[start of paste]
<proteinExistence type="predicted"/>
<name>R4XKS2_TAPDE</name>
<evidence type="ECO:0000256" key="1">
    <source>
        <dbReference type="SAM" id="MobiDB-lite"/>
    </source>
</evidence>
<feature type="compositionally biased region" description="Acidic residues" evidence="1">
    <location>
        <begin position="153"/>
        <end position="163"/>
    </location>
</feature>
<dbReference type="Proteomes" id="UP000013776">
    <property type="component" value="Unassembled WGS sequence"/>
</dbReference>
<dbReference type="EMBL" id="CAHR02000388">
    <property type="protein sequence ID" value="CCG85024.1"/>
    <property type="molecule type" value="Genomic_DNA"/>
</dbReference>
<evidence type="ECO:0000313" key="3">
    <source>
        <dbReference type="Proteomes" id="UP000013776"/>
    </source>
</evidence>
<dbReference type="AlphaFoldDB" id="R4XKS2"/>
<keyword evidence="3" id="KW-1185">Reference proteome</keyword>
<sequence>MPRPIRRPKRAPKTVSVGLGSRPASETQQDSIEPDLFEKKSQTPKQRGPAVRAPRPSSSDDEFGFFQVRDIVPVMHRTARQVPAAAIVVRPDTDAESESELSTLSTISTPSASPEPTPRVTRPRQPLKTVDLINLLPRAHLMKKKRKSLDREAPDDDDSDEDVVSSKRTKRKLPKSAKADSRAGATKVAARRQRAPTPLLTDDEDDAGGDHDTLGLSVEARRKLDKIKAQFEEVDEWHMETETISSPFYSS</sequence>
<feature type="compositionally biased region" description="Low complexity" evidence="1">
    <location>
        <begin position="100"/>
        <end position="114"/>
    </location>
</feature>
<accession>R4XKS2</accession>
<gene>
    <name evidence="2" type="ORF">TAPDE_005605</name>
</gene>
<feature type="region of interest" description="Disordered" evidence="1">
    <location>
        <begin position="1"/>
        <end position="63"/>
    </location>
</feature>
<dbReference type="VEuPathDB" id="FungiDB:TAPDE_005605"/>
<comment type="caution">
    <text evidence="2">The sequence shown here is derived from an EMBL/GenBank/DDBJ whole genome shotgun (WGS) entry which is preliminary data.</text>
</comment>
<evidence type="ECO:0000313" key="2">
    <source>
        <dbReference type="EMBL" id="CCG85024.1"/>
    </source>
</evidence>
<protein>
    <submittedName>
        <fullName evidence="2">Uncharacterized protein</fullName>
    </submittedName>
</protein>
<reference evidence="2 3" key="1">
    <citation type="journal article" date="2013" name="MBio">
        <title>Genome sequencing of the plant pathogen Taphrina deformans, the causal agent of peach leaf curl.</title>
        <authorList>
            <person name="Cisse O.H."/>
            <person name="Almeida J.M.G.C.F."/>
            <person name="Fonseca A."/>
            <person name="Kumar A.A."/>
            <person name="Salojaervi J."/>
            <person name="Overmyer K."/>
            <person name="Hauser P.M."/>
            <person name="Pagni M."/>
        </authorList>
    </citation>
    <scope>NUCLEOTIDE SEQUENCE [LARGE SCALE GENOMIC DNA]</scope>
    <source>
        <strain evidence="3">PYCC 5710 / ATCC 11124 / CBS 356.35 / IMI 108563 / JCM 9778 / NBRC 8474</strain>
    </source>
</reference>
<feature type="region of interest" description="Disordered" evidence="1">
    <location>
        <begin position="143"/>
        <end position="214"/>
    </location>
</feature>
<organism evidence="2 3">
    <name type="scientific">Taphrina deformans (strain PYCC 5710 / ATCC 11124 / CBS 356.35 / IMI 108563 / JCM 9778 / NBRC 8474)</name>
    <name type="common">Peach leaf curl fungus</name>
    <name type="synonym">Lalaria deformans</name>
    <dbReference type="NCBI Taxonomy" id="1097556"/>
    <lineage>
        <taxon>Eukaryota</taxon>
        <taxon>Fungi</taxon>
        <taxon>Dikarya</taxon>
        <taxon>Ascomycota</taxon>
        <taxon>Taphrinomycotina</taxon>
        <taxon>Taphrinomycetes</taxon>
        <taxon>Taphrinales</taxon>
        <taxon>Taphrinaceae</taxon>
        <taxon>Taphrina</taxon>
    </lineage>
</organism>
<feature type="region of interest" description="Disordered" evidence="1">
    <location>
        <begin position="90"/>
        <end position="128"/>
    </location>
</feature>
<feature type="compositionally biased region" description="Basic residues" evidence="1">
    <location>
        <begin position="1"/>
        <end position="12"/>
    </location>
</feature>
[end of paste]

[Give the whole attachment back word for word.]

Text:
<proteinExistence type="predicted"/>
<name>R4XKS2_TAPDE</name>
<evidence type="ECO:0000256" key="1">
    <source>
        <dbReference type="SAM" id="MobiDB-lite"/>
    </source>
</evidence>
<feature type="compositionally biased region" description="Acidic residues" evidence="1">
    <location>
        <begin position="153"/>
        <end position="163"/>
    </location>
</feature>
<dbReference type="Proteomes" id="UP000013776">
    <property type="component" value="Unassembled WGS sequence"/>
</dbReference>
<dbReference type="EMBL" id="CAHR02000388">
    <property type="protein sequence ID" value="CCG85024.1"/>
    <property type="molecule type" value="Genomic_DNA"/>
</dbReference>
<evidence type="ECO:0000313" key="3">
    <source>
        <dbReference type="Proteomes" id="UP000013776"/>
    </source>
</evidence>
<dbReference type="AlphaFoldDB" id="R4XKS2"/>
<keyword evidence="3" id="KW-1185">Reference proteome</keyword>
<sequence>MPRPIRRPKRAPKTVSVGLGSRPASETQQDSIEPDLFEKKSQTPKQRGPAVRAPRPSSSDDEFGFFQVRDIVPVMHRTARQVPAAAIVVRPDTDAESESELSTLSTISTPSASPEPTPRVTRPRQPLKTVDLINLLPRAHLMKKKRKSLDREAPDDDDSDEDVVSSKRTKRKLPKSAKADSRAGATKVAARRQRAPTPLLTDDEDDAGGDHDTLGLSVEARRKLDKIKAQFEEVDEWHMETETISSPFYSS</sequence>
<feature type="compositionally biased region" description="Low complexity" evidence="1">
    <location>
        <begin position="100"/>
        <end position="114"/>
    </location>
</feature>
<accession>R4XKS2</accession>
<gene>
    <name evidence="2" type="ORF">TAPDE_005605</name>
</gene>
<feature type="region of interest" description="Disordered" evidence="1">
    <location>
        <begin position="1"/>
        <end position="63"/>
    </location>
</feature>
<dbReference type="VEuPathDB" id="FungiDB:TAPDE_005605"/>
<comment type="caution">
    <text evidence="2">The sequence shown here is derived from an EMBL/GenBank/DDBJ whole genome shotgun (WGS) entry which is preliminary data.</text>
</comment>
<evidence type="ECO:0000313" key="2">
    <source>
        <dbReference type="EMBL" id="CCG85024.1"/>
    </source>
</evidence>
<protein>
    <submittedName>
        <fullName evidence="2">Uncharacterized protein</fullName>
    </submittedName>
</protein>
<reference evidence="2 3" key="1">
    <citation type="journal article" date="2013" name="MBio">
        <title>Genome sequencing of the plant pathogen Taphrina deformans, the causal agent of peach leaf curl.</title>
        <authorList>
            <person name="Cisse O.H."/>
            <person name="Almeida J.M.G.C.F."/>
            <person name="Fonseca A."/>
            <person name="Kumar A.A."/>
            <person name="Salojaervi J."/>
            <person name="Overmyer K."/>
            <person name="Hauser P.M."/>
            <person name="Pagni M."/>
        </authorList>
    </citation>
    <scope>NUCLEOTIDE SEQUENCE [LARGE SCALE GENOMIC DNA]</scope>
    <source>
        <strain evidence="3">PYCC 5710 / ATCC 11124 / CBS 356.35 / IMI 108563 / JCM 9778 / NBRC 8474</strain>
    </source>
</reference>
<feature type="region of interest" description="Disordered" evidence="1">
    <location>
        <begin position="143"/>
        <end position="214"/>
    </location>
</feature>
<organism evidence="2 3">
    <name type="scientific">Taphrina deformans (strain PYCC 5710 / ATCC 11124 / CBS 356.35 / IMI 108563 / JCM 9778 / NBRC 8474)</name>
    <name type="common">Peach leaf curl fungus</name>
    <name type="synonym">Lalaria deformans</name>
    <dbReference type="NCBI Taxonomy" id="1097556"/>
    <lineage>
        <taxon>Eukaryota</taxon>
        <taxon>Fungi</taxon>
        <taxon>Dikarya</taxon>
        <taxon>Ascomycota</taxon>
        <taxon>Taphrinomycotina</taxon>
        <taxon>Taphrinomycetes</taxon>
        <taxon>Taphrinales</taxon>
        <taxon>Taphrinaceae</taxon>
        <taxon>Taphrina</taxon>
    </lineage>
</organism>
<feature type="region of interest" description="Disordered" evidence="1">
    <location>
        <begin position="90"/>
        <end position="128"/>
    </location>
</feature>
<feature type="compositionally biased region" description="Basic residues" evidence="1">
    <location>
        <begin position="1"/>
        <end position="12"/>
    </location>
</feature>